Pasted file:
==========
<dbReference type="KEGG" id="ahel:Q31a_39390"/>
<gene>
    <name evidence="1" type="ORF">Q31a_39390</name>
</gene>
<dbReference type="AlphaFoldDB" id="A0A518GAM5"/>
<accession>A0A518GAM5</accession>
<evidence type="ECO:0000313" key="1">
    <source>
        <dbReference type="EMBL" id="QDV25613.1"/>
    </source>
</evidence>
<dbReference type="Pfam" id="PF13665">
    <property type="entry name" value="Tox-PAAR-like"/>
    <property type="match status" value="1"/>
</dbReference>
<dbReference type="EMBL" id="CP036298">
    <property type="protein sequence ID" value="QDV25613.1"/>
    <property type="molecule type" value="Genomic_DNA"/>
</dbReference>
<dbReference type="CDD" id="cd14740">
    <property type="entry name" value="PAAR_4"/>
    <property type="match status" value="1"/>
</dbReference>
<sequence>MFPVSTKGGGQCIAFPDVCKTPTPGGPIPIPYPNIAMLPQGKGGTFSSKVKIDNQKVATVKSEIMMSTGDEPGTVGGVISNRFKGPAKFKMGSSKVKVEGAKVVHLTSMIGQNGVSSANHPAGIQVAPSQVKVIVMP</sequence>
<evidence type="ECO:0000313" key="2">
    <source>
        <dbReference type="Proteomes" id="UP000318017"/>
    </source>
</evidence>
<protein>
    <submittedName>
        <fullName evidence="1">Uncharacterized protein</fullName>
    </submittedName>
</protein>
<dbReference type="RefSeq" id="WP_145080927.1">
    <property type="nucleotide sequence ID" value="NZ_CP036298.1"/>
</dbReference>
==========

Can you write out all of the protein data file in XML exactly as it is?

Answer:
<dbReference type="KEGG" id="ahel:Q31a_39390"/>
<gene>
    <name evidence="1" type="ORF">Q31a_39390</name>
</gene>
<dbReference type="AlphaFoldDB" id="A0A518GAM5"/>
<accession>A0A518GAM5</accession>
<evidence type="ECO:0000313" key="1">
    <source>
        <dbReference type="EMBL" id="QDV25613.1"/>
    </source>
</evidence>
<dbReference type="Pfam" id="PF13665">
    <property type="entry name" value="Tox-PAAR-like"/>
    <property type="match status" value="1"/>
</dbReference>
<dbReference type="EMBL" id="CP036298">
    <property type="protein sequence ID" value="QDV25613.1"/>
    <property type="molecule type" value="Genomic_DNA"/>
</dbReference>
<dbReference type="CDD" id="cd14740">
    <property type="entry name" value="PAAR_4"/>
    <property type="match status" value="1"/>
</dbReference>
<sequence>MFPVSTKGGGQCIAFPDVCKTPTPGGPIPIPYPNIAMLPQGKGGTFSSKVKIDNQKVATVKSEIMMSTGDEPGTVGGVISNRFKGPAKFKMGSSKVKVEGAKVVHLTSMIGQNGVSSANHPAGIQVAPSQVKVIVMP</sequence>
<evidence type="ECO:0000313" key="2">
    <source>
        <dbReference type="Proteomes" id="UP000318017"/>
    </source>
</evidence>
<protein>
    <submittedName>
        <fullName evidence="1">Uncharacterized protein</fullName>
    </submittedName>
</protein>
<dbReference type="RefSeq" id="WP_145080927.1">
    <property type="nucleotide sequence ID" value="NZ_CP036298.1"/>
</dbReference>